Cultivating wisdom through evolutionary and ecological engineering

Erika DeBenedictis

Evolution gave rise to every living thing and all of human culture, but evolved systems are very different from those designed by humans. They're harder to predict and to design, and exhibit a frustrating tendency to evolve away from engineered behaviors. At the same time, harnessing and directing evolution can generate useful organisms and biomolecular tools that we could never have rationally designed. 

Our laboratory seeks to understand why systems evolve in the ways that they do, to develop tools capable of precisely intervening in the evolution of ecosystems with the guidance of interested local communities, and to cultivate wisdom sufficient to know whether, when, and how to proceed.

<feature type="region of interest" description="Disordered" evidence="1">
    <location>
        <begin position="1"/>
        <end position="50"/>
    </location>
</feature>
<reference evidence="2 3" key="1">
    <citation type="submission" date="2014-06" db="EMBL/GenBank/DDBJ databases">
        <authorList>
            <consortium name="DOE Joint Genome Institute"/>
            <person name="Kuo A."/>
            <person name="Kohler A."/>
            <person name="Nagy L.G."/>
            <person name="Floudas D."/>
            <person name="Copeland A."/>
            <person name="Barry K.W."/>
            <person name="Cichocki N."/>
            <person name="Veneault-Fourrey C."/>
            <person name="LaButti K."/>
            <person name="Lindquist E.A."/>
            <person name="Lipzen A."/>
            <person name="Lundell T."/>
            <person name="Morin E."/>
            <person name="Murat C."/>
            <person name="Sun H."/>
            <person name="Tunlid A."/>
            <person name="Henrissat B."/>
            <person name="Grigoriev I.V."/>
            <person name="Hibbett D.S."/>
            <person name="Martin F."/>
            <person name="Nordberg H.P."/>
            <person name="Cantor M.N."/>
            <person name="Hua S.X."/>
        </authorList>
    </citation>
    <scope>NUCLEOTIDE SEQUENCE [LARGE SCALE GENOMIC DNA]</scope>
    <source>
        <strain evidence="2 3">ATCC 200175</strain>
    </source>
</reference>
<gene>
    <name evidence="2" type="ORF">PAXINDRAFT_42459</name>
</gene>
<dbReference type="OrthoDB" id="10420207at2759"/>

Evolution gave rise to every living thing and all of human culture, but evolved systems are very different from those designed by humans. They're harder to predict and to design, and exhibit a frustrating tendency to evolve away from engineered behaviors. At the same time, harnessing and directing evolution can generate useful organisms and biomolecular tools that we could never have rationally designed. 

Our laboratory seeks to understand why systems evolve in the ways that they do, to develop tools capable of precisely intervening in the evolution of ecosystems with the guidance of interested local communities, and to cultivate wisdom sufficient to know whether, when, and how to proceed.